Frost Seminar

The White Mountain School has a longstanding connection with one of the world’s beloved poets, Robert Frost. From his days as a visiting poet on our campus to hosting the annual Frost Place summer programs, his presence and the landscape that inspired his poetry is still very much a part of The White Mountain School.

Since 2011 The White Mountain School has been the host of two Frost Place summer programs. In July, White Mountain hosted the Conference on Poetry and most recently the Frost Place Poetry Seminar from August 4 to August 10. White Mountain is a perfect venue for this intensive poetry camp for the writers in residence who come to campus each summer for workshops, lectures, and readings. Each day begins with faculty readings.  In the afternoon there are workshops and one-on-one sessions with mentors who review and advise the writers’ work. Every evening readings take place in the Henry Holt Barn at the Frost Place. “Listening to poets read their work in the barn, you can almost feel Frost’s presence…”Kyle Potvin, the Hyla Brook Group.

The Frost Place’s mission is to provide a permanent home and museum for poets and poetry while honoring the legacy of Robert Frost and encouraging the creation and appreciation of poems.  Frost Place partners with organizations that have similar goals, and it is their hope that these partnerships will help reach a broader audience for poetry in many diverse communities. Faculty members are nationally recognized poets including directors of small presses, winners of top prizes, and recipients of  Fellowships, including the Guggenheim, among others. In addition to the programs at White Mountain, The Frost Place hosts a conference for teachers called “The Conference on Poetry and Teaching.” Dartmouth College supports a residency program at the Frost Place.

Frost bought the Franconia farm in 1915.  It was at the farm where he wrote some of his most enduring poems, including “The Mending Wall,” “The Road Not Taken,” and “The Gift Outright,” which he read at the inauguration of President John F. Kennedy in 1961. The Town of Franconia created a nature trail on the property to show the inspiration Frost drew from nature. There are plaques along the way featuring Frost’s poetry. This “Poetry Trail” is known to a small community of poetry buffs. Aspiring poets who travel there draw tremendous inspiration.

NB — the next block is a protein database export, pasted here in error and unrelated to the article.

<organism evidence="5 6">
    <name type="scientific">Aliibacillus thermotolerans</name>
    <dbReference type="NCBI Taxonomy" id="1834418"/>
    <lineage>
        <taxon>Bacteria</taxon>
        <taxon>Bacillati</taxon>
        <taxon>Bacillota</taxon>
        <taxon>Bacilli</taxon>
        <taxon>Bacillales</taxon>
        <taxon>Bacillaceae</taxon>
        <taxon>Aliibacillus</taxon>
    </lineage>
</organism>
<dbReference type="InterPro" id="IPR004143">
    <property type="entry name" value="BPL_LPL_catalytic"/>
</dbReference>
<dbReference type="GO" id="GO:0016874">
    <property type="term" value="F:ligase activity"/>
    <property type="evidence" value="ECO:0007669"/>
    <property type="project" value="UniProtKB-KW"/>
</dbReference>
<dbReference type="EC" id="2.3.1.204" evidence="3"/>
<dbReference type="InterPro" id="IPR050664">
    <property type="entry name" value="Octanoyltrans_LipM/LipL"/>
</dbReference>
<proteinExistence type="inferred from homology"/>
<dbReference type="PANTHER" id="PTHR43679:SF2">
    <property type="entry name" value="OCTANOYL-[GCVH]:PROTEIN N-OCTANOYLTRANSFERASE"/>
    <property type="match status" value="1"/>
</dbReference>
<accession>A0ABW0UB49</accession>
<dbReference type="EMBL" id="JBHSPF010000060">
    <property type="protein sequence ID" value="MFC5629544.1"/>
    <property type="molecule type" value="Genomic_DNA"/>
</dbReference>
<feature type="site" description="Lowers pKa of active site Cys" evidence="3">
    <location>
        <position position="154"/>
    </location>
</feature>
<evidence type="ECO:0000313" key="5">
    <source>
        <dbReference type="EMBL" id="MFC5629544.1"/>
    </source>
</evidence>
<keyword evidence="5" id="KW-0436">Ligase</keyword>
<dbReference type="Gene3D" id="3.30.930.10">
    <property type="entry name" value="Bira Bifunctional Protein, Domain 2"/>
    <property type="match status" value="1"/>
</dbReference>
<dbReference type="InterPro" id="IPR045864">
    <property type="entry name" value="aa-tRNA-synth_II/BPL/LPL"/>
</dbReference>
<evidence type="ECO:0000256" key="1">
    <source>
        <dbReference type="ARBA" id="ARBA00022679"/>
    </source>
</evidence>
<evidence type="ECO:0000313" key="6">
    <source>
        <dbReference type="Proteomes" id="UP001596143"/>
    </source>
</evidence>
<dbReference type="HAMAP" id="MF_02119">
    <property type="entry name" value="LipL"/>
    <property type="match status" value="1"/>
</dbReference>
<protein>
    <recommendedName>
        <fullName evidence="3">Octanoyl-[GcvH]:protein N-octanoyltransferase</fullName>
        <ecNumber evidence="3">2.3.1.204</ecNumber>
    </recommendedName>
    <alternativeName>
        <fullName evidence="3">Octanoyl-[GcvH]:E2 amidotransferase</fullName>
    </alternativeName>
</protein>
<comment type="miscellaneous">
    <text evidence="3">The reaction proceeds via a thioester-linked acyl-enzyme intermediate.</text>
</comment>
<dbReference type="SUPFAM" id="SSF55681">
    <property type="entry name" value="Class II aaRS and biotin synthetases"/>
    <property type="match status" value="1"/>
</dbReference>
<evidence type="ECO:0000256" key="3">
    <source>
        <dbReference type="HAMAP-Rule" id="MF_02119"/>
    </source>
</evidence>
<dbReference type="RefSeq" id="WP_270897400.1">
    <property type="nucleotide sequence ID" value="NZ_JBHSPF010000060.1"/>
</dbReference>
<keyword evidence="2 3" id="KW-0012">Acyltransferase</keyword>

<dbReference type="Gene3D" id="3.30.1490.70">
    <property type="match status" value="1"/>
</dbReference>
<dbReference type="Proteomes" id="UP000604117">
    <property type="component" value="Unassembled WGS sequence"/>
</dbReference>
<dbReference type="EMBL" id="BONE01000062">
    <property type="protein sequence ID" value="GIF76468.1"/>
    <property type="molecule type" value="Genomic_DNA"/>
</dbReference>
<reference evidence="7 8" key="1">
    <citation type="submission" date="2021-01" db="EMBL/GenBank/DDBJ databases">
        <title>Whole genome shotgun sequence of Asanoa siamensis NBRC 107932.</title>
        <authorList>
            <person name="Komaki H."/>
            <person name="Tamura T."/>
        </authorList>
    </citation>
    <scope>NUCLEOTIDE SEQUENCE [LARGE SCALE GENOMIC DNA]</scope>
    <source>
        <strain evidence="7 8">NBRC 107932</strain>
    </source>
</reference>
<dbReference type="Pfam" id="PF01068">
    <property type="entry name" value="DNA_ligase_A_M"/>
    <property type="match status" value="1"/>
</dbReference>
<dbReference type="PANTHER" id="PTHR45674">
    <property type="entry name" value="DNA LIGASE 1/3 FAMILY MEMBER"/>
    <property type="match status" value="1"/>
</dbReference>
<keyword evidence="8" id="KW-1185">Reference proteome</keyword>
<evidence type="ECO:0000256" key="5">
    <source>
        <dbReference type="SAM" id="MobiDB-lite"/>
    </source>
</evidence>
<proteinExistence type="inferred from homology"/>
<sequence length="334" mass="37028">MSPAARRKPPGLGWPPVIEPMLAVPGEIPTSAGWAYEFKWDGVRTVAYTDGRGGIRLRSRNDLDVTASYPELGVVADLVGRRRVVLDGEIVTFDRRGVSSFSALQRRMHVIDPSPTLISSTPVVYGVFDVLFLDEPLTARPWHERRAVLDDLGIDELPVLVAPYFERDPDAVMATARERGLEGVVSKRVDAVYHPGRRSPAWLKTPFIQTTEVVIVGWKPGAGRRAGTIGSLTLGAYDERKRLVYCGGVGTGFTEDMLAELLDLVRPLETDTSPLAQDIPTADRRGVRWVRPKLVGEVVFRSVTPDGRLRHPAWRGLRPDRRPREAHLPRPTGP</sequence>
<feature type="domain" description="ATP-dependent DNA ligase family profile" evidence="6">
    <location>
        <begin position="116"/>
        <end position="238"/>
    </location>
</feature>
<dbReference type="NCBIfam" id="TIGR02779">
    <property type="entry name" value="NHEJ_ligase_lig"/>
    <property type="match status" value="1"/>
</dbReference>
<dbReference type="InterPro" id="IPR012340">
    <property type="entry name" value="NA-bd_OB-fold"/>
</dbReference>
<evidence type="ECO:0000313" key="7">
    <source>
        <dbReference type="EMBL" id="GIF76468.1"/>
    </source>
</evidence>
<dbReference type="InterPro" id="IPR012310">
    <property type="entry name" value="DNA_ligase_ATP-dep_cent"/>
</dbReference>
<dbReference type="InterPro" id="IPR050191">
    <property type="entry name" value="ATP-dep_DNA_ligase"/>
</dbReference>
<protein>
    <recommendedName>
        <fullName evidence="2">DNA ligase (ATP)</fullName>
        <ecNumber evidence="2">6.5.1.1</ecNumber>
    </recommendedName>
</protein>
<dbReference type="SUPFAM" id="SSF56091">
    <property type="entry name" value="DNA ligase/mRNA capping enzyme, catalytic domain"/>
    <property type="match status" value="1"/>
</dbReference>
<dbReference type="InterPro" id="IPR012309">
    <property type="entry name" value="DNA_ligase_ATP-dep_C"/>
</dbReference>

White Mountain is fortunate to have access and connections to The Frost Place and their programs. Becky Beno, White Mountain faculty member, who serves on the Board of Directors at The Frost Place  comments, “White Mountain has enjoyed a really wonderful relationship with The Frost Place through the years.” Becky helps promote and facilitate programs and volunteer opportunities for White Mountain students at the Frost Place. This past  May, for the first time, The Frost Place sponsored a poetry reading for young poets in area schools. Becky introduced the idea and was instrumental in organizing it. It was called “Early Frost: A Celebration of Young Poets.” Three White Mountain student poets were invited to participate and read their poems during the evening poetry reading in the Holt Barn. This coming year there are plans for a poetry competition for youth who live in  Franconia Notch. Becky and others at White Mountain also promote National Poetry Month at the School. During the month, many Morning Meetings relate to the art of poetry with emphasis on poems read by students. In 2018 and 2019 students also took part in a community poetry reading at the Bethlehem Public Library.

In 1950  Robert Frost spent a week at St. Mary’s in the Mountains, now the White Mountain School,  as poet-in-residence. He had been invited by Ms. Jenks, St. Mary’s fifth head of school from 1944-1959.  She urged him to teach several classes and he sat with her at the Head’s table for meals. With our great heritage, tradition of poetry, and Field Courses like Place-Based Writing: The White Mountains, The White Mountain School remains committed to our legacy of inspiring young writers and writers and poets.



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